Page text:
#hpm Chat – September 23, 9-10 p.m.

What does public health have to do with palliative care?hpmChat-profilepic

Today, every area of healthcare has a public health agenda. That is, every area of healthcare except palliative care. Palliative care would benefit from a public health approach by developing a wider community context in which palliative care services can make their contributions. A public health approach takes the responsibility of palliative care from a few highly trained specialists to a community that considers it “everybody’s business.”

Public Health Palliative Care is also known as Health Promoting Palliative Care (HPPC) and was developed as a social movement. The underlying philosophy behind HPPC is the Ottawa Charter for Health Promotion that was established in 1986, including 5 core principles:

  • Building public policies that support health
  • Creating supportive environments
  • Strengthening community action
  • Developing personal skills
  • Reorienting health services

HPPC places emphasis on community development and partnerships across all sectors to empower communities, instead of emphasizing the responsibilities of health services as the primary advocate of change. This framework supports those with life limiting illnesses and their families by encouraging, sustaining and resourcing community capacity. The framework also provides opportunities to enhance access to palliative services, which is particularly relevant in Canada where only 16 to 30% of Canadians have access to good quality palliative care.

Compassionate Communities (CC) and Conceptual Clarity

The Compassionate Cities/Communities model is a theory of practice for HPPC. In fact, HPPC projects are typically described as “Compassionate Communities” projects. The CC model attempts to bridge the gaps between the realities of widespread “experience” of distressing death and “practice.” Previously, these gaps have neglected the social needs of dying or simply ignored it. These gaps include:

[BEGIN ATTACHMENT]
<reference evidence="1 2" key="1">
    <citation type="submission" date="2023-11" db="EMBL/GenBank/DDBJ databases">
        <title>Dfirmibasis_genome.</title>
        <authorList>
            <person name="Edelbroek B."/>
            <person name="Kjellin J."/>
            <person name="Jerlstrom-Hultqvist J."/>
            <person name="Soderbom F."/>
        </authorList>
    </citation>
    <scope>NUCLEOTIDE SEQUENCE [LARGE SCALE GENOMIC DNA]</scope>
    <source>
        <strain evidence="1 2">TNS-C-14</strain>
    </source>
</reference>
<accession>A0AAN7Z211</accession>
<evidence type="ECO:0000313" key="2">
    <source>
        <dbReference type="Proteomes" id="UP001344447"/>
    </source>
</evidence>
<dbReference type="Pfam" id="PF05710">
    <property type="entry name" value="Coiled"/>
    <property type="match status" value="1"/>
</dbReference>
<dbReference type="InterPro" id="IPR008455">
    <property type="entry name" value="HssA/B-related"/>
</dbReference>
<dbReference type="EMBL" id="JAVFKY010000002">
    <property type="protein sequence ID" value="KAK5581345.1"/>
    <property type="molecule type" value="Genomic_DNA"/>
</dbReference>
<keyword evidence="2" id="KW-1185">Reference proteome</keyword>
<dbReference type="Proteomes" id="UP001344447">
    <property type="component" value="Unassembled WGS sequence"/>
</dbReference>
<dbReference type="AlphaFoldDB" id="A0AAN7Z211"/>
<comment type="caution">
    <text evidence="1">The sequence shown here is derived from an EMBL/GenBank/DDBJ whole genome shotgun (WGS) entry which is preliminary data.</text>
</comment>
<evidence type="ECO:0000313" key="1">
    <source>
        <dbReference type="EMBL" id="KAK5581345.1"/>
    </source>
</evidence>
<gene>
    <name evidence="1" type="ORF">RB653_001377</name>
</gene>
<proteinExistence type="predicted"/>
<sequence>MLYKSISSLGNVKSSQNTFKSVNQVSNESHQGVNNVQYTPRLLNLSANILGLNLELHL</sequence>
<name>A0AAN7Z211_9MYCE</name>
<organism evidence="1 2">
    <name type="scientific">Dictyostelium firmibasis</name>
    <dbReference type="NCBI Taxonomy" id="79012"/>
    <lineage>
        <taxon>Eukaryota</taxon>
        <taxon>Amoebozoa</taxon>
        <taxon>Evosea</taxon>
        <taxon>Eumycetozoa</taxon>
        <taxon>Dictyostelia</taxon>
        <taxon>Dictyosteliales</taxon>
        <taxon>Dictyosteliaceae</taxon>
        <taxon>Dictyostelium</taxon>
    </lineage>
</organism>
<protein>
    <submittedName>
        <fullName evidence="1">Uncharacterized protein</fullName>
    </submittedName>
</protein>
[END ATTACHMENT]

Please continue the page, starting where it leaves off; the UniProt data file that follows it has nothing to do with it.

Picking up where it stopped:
• Inadequate and inequitable access to integrated, high quality palliative care
  • Inadequate support for caregivers
  • Limited and inequitable service capacity across all care settings
  • Lack of clear accountability for the delivery of palliative care
  • Lack of system integration

To address these gaps, the CC model emphasizes reforms to the way palliative care is conceptualized, organized and delivered. It treats palliative and end-of-life care as a community responsibility and creates partnerships between the community and services.

Compassionate Communities Projects in Action

Where do we turn for support of the CC model? What are the next steps to make the CC model a reality in our community? Illuminating and learning about existing international and “made in Canada” CC projects is a great start. Notable CC projects include:

Pallium Canada and Mobilizing your Compassionate Community

Pallium Canada’s professional development opportunities, clinical decision-support tools and e-Learning resources are intended to bridge existing gaps, increase capacity and enhance access to palliative care. Pallium Canada is increasing capacity and enhancing access to palliative care through the Learning Essential Approaches to Palliative and End-of-Life care (LEAP) courseware and LEAP Facilitator Training sessions. The LEAP courseware is designed for a generalist-level interprofessional audience – primarily physicians, nurses, pharmacists and social workers. Pallium Canada’s Guiding Principles are to promote interprofessional care, translate and diffuse knowledge, promote active learning, and connect community to local palliative care resources. LEAP is increasing service capacity across care settings through tailor-made, setting-based curriculum, including: LEAP Core, LEAP Mini, LEAP Mini Oncology, LEAP Paramedic, LEAP Long-Term Care, and Taking Ownership.

Pallium Canada’s clinical decision-support tools, such as the Pallium Palliative Pocketbook, E-Book, and Resource App, promote best practice palliative and end-of-life care. The soon to be publicly launched Resource App will house clinical decision-support tools, essential conversation tips, national palliative care resources, and a framework for stakeholders to manually upload local, community based resources.

Pallium Canada’s e-Learning resources called Doodles educate the general public and healthcare professionals on topics related to palliative care, including: Advance Care Planning, The Words We Use, Palliative Myths, and the importance of administering palliative care early in the illness trajectory.

On October 28th, 2015 Pallium Canada is taking our palliative care initiatives one step further with our Symposium entitled “Mobilizing YOUR Compassionate Community!” Hosted at the Westin Ottawa Hotel, the Symposium will engage participants to adapt, apply, and mobilize the international Compassionate Communities model to Canadian realities. We will learn about the movement, illuminate “made in Canada” CC projects, network with like-minded visionaries, and begin to develop a blueprint to build and support the CC movement in Canada.

To register, click here and select “Symposium Attendee Only” from the dropdown menu and then check the box next to “Pallium Symposium.” We can’t wait for you to join the Pallium Canada community!